ABC Wednesday: A is for The Artist’s House at Argenteuil

Another round of ABC Wednesday began today. Amazingly it’s been going for around 5 years and this is Round 11.

A is for The Artist’s House at Argenteuil by Claude Monet, one of my favourite Impressionist paintings. It’s oil on canvas painted in 1873, now held in the Art Institute of Chicago.

Monet moved to Argenteuil in 1871 and lived there until 1877. This was a prolific period for him – he was happy and well-off during that time. It was whilst he was living there that he developed a passion for gardening, influenced by fellow artist Gustave Caillebotte. This painting shows the first house he lived in at Argenteuil, with beds of red, white and blue flowers in front of the house, a creeper covering much of the wall and potted plants in large blue and white tubs on the gravel drive.

I especially like this painting because of the colours and also the figures adding personality – the little child with a hoop is Monet’s five-year old son, Jean, whilst his wife, Camille is seen in the doorway.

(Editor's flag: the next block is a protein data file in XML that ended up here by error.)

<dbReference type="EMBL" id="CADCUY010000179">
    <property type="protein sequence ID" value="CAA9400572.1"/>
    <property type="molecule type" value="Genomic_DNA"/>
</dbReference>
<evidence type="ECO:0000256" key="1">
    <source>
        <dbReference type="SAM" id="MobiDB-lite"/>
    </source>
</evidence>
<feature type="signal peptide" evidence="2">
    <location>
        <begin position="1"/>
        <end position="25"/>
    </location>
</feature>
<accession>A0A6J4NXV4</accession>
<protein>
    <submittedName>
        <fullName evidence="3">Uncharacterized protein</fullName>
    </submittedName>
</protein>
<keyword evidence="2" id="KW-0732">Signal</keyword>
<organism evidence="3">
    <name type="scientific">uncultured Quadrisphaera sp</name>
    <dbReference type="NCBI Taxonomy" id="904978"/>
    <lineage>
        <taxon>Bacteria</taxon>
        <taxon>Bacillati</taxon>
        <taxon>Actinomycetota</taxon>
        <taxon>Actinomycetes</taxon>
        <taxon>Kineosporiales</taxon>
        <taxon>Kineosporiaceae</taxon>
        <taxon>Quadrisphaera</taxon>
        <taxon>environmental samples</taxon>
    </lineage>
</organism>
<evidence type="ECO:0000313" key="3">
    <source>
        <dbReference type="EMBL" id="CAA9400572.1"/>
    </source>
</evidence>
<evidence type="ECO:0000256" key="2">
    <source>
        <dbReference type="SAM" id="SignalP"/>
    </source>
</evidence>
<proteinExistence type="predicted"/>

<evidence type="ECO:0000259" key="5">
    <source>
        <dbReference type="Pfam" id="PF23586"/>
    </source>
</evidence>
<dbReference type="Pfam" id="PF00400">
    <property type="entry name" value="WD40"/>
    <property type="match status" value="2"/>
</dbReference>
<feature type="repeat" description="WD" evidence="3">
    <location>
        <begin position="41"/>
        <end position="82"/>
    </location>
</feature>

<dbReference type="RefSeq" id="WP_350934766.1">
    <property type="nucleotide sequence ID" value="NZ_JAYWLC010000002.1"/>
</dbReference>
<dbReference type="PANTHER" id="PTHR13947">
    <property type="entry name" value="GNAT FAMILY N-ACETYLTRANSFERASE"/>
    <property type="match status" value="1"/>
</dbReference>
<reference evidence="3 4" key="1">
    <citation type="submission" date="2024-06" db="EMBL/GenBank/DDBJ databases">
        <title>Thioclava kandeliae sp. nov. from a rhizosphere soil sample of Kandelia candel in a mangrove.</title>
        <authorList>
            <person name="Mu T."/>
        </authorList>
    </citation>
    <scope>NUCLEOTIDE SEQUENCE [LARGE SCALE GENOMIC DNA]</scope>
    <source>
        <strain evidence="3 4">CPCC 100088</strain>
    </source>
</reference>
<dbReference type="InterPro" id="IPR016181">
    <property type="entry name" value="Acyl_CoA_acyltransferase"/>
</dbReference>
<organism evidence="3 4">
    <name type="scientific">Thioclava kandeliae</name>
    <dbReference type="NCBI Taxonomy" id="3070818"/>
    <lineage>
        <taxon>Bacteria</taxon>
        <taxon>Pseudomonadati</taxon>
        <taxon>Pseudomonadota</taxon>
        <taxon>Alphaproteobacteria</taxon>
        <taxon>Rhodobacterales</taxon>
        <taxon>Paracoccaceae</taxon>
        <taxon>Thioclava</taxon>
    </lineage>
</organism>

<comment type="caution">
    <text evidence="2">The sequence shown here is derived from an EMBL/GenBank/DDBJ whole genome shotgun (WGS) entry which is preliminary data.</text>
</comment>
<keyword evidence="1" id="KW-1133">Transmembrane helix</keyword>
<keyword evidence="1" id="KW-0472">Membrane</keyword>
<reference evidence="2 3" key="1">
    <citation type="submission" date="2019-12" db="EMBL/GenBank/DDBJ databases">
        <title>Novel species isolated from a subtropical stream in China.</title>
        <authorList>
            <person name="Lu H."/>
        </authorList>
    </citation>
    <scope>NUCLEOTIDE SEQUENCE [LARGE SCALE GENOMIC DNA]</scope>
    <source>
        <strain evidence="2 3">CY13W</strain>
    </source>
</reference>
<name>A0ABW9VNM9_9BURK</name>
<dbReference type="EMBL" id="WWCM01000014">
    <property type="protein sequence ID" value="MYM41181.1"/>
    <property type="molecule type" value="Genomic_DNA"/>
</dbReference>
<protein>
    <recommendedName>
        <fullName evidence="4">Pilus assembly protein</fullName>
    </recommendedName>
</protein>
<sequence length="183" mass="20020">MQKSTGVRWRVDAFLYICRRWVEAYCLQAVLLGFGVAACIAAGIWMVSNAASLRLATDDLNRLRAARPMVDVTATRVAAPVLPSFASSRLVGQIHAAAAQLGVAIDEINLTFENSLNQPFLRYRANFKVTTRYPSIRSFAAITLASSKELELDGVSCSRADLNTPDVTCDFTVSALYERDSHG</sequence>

La Terrace à Sainte-Adresse by Claude Monet

I love this bright, colourful painting by Monet of the terrace of his aunt’s house, near Le Havre. Monet painted it in 1867 whilst he spent the summer there. The high horizon with its line of boats and distinct bands of colour shows the influence of Japanese art. The painting almost has a 3-D effect, but most of all I love the contrast of colours and the delicate portrayal of the flowers and figures.

 It was not such a happy time for Monet as his father, shown seated in the painting, was about to cut off his allowance because of his affair with Camille Doncieux, who had just given birth to Monet’s son.

The painting, oil on canvas, is now held at the New York Metropolitan Museum of Art. I wish I could see the original!

This post is a contribution to ABC Wednesday for the letter T.

 

P is for Pissarro

L'Hermitage a Pontoise 1867, oil on canvas